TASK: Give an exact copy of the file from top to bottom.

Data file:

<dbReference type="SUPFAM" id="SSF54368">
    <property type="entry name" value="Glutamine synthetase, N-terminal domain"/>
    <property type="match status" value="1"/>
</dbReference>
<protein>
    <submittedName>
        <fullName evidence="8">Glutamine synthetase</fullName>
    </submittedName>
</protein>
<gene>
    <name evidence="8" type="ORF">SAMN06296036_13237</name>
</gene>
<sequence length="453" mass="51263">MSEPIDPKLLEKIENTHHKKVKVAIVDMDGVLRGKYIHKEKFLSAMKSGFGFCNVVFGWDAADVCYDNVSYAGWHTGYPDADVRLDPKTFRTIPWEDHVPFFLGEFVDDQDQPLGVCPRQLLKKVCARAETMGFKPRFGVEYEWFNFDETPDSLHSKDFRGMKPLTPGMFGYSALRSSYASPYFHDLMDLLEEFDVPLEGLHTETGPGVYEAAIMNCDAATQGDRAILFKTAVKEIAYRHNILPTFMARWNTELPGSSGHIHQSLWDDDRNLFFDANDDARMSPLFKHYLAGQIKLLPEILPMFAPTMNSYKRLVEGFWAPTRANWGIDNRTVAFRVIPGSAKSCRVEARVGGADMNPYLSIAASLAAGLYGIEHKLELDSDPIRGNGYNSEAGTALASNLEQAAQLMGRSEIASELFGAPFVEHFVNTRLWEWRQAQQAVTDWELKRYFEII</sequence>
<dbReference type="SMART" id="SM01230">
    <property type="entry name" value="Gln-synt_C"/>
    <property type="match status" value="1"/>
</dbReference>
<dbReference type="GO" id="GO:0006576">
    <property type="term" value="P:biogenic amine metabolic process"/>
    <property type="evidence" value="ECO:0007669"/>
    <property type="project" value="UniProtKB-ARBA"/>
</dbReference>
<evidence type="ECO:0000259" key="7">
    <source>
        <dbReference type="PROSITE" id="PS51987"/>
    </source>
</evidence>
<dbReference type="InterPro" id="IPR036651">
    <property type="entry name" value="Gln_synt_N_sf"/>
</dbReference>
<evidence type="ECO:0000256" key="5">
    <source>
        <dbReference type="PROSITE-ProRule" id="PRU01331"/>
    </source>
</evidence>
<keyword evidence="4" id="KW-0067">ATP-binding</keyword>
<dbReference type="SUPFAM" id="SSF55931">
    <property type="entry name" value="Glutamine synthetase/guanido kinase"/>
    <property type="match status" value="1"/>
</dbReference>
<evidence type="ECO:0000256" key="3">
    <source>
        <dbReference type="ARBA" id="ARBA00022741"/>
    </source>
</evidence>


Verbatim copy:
<dbReference type="SUPFAM" id="SSF54368">
    <property type="entry name" value="Glutamine synthetase, N-terminal domain"/>
    <property type="match status" value="1"/>
</dbReference>
<protein>
    <submittedName>
        <fullName evidence="8">Glutamine synthetase</fullName>
    </submittedName>
</protein>
<gene>
    <name evidence="8" type="ORF">SAMN06296036_13237</name>
</gene>
<sequence length="453" mass="51263">MSEPIDPKLLEKIENTHHKKVKVAIVDMDGVLRGKYIHKEKFLSAMKSGFGFCNVVFGWDAADVCYDNVSYAGWHTGYPDADVRLDPKTFRTIPWEDHVPFFLGEFVDDQDQPLGVCPRQLLKKVCARAETMGFKPRFGVEYEWFNFDETPDSLHSKDFRGMKPLTPGMFGYSALRSSYASPYFHDLMDLLEEFDVPLEGLHTETGPGVYEAAIMNCDAATQGDRAILFKTAVKEIAYRHNILPTFMARWNTELPGSSGHIHQSLWDDDRNLFFDANDDARMSPLFKHYLAGQIKLLPEILPMFAPTMNSYKRLVEGFWAPTRANWGIDNRTVAFRVIPGSAKSCRVEARVGGADMNPYLSIAASLAAGLYGIEHKLELDSDPIRGNGYNSEAGTALASNLEQAAQLMGRSEIASELFGAPFVEHFVNTRLWEWRQAQQAVTDWELKRYFEII</sequence>
<dbReference type="SMART" id="SM01230">
    <property type="entry name" value="Gln-synt_C"/>
    <property type="match status" value="1"/>
</dbReference>
<dbReference type="GO" id="GO:0006576">
    <property type="term" value="P:biogenic amine metabolic process"/>
    <property type="evidence" value="ECO:0007669"/>
    <property type="project" value="UniProtKB-ARBA"/>
</dbReference>
<evidence type="ECO:0000259" key="7">
    <source>
        <dbReference type="PROSITE" id="PS51987"/>
    </source>
</evidence>
<dbReference type="InterPro" id="IPR036651">
    <property type="entry name" value="Gln_synt_N_sf"/>
</dbReference>
<evidence type="ECO:0000256" key="5">
    <source>
        <dbReference type="PROSITE-ProRule" id="PRU01331"/>
    </source>
</evidence>
<keyword evidence="4" id="KW-0067">ATP-binding</keyword>
<dbReference type="SUPFAM" id="SSF55931">
    <property type="entry name" value="Glutamine synthetase/guanido kinase"/>
    <property type="match status" value="1"/>
</dbReference>
<evidence type="ECO:0000256" key="3">
    <source>
        <dbReference type="ARBA" id="ARBA00022741"/>
    </source>
</evidence>